Stunning Dell PowerEdge Server
Capacities of the unit officially known as the PowerEdge C6145 greatly surpass last year’s leading PowerEdge, and just one of the C6145’s two server nodes nearly doubled the Geekbench score of the reigning champ, the Dell R810.
The C6145 is actually two four-socket servers in one 2U chassis, each with 32 DIMM slots for a total DDR3 memory capacity of 1 TB and 96 total processor cores. It’s aimed squarely at high-performance computing applications, virtualization, VDI and EDA workloads, and with a peak Geekbench 2.1.11 score of 22,607, we’d say it’s well qualified. For our tests, we configured each node as a standalone server running 64-bit Windows Server 2008 R2.
Each server was populated with four AMD 6132HE 12-core processors, and each with its own 128 GB of memory. However, Windows addressed only a maximum of 32 GB. The peak results were observed when running the 64-bit version of Geekbench on node 2. Node 1’s high-water mark was 21,257.
From most outward appearances, the C6145 looks like many other rackmount servers. Its front panel is occupied by drives -- as many as 24 2.5-inch drives or 12 3.5-inch drives -- and its top cover slides backward to reveal processors, fans, memory and its three half-length PCIe x16 expansion slots.
What’s less obvious is that the fans and power supplies are shared by two motherboards, which are mounted to sleds that slide out rearward. More on these later. The only hint given by the front panel about the machine’s two-node nature is its dual-button control plate at the unit’s far left. Its weight also might provide a clue; the C6145 weighs about 80 pounds without mounting rails.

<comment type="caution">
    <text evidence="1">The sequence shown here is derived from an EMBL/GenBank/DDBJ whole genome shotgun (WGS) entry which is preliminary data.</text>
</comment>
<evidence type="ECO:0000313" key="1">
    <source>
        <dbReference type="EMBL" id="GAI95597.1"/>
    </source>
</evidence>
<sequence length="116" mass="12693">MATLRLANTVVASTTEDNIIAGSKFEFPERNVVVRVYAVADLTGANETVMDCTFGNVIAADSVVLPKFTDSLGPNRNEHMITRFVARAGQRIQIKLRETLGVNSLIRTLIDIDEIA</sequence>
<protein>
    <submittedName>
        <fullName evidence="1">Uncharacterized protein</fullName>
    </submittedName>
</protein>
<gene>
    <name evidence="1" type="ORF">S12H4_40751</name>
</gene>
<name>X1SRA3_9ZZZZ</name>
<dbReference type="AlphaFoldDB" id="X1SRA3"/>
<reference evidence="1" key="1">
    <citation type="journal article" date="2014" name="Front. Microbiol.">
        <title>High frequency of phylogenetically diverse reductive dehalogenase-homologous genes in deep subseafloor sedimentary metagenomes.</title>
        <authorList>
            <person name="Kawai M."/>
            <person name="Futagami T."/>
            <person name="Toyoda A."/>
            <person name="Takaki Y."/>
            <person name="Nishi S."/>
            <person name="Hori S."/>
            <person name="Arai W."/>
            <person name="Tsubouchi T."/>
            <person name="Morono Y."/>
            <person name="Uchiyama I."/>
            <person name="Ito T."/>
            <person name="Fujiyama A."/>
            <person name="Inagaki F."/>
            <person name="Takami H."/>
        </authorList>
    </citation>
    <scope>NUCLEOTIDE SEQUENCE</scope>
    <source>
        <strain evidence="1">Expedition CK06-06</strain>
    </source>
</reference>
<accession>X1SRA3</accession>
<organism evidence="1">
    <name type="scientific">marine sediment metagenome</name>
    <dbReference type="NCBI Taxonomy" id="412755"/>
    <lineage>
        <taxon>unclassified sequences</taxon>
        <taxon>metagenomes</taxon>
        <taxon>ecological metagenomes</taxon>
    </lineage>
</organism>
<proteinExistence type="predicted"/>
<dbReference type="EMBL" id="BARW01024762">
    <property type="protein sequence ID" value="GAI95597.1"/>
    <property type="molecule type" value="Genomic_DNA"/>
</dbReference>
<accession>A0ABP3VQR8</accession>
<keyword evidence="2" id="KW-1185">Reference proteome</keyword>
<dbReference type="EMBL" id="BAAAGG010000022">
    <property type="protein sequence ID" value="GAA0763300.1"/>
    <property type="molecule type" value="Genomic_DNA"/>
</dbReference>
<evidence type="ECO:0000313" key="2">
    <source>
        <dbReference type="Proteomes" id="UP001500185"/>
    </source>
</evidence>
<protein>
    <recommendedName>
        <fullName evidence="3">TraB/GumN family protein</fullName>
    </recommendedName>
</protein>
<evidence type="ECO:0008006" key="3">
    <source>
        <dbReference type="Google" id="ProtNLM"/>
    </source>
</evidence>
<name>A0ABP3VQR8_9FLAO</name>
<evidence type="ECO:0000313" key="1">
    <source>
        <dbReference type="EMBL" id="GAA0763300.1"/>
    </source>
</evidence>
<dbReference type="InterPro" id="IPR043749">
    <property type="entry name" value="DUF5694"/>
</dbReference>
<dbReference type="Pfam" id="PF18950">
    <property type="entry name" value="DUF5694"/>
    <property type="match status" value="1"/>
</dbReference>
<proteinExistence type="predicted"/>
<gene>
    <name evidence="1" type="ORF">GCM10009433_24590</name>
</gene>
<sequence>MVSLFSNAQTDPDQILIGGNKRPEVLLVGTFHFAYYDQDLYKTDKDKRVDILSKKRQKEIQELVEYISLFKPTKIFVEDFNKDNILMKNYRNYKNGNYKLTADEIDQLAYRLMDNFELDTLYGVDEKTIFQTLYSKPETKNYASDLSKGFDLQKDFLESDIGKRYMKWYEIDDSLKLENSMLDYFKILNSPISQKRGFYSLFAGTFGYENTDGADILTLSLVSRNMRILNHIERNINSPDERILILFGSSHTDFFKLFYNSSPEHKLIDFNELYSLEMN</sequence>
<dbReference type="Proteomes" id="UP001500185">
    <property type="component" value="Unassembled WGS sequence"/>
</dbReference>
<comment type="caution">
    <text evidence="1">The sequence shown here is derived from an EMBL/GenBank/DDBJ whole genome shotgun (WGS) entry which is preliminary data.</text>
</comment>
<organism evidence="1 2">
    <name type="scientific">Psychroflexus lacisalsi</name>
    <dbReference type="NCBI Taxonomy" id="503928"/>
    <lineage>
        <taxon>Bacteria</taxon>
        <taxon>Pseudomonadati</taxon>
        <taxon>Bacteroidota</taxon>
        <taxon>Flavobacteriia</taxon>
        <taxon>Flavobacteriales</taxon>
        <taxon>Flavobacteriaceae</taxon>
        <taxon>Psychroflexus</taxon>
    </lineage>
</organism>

The C6145’s rear panel is really where the action is. All rear-facing components are hot-swappable, including the twin 1023W power supplies and its upper and lower server nodes, each of which slides out in its 1U sled for upgrades and service. Ports built into the motherboards include dual Gigabit Ethernet, dual USB 2.0 and VGA output. A third RJ-45 connector is dedicated to out-of-band management and administration. On the far-right-hand side is an IPASS connector for attaching PCIe devices or a PCI bus extender.
For a machine that’s intended to be used for virtualization, we would have liked to see more than just two networking interfaces per server node out of the box. That’s one area where Dell may have fallen a bit short. But its ample expansion capability -- five PCI slots per server in all -- more than make up for this shortcoming.
After a quick first look, the CRN Test Center is already prepared to recommend the Dell PowerEdge C6145 for any installation in need of a high-density, high-performance server with plenty of redundancy features. The C6145 as tested here at CRN carries a list price of $19,502.
Optimized For Opteron
Dell’s latest PowerEdge is one of a series that will be built around new multicore Opteron server processors unveiled on Feb. 14 by Advanced Micro Devices. On that date, AMD began shipping five new many-core Opteron 6100 products with faster speeds than prior iterations, and with better power consumption ratings. In fact, its new chips use just 65 watts at the low end, and only 105 at their greatest. The PowerEdge C6145 employs largely the same motherboard as the PowerEdge R815, with modifications to support low-voltage DDR3 memory, 10 Gbit Ethernet and InfiniBand.
The system also can accept AMD’s new 6176 or 6180SE processors, both of which have 12 cores. The C6145 also can run with the 6136, the eight-core part shipping since March 2010. According to company reports, AMD’s 6176 processor and its other so-called mainstream parts have historically delivered about 80 percent of its high-end processor sales. Also unveiled in mid-February are the 12-core 6166HE and eight-core 6132HE, which AMD said are designed for blade systems and other “dense form factors,” as if the C6145 wasn’t in that category. The HE processors range in frequency from 1.8GHz to 2.12GHz and carry 2 x 6 MB of L2 cache.
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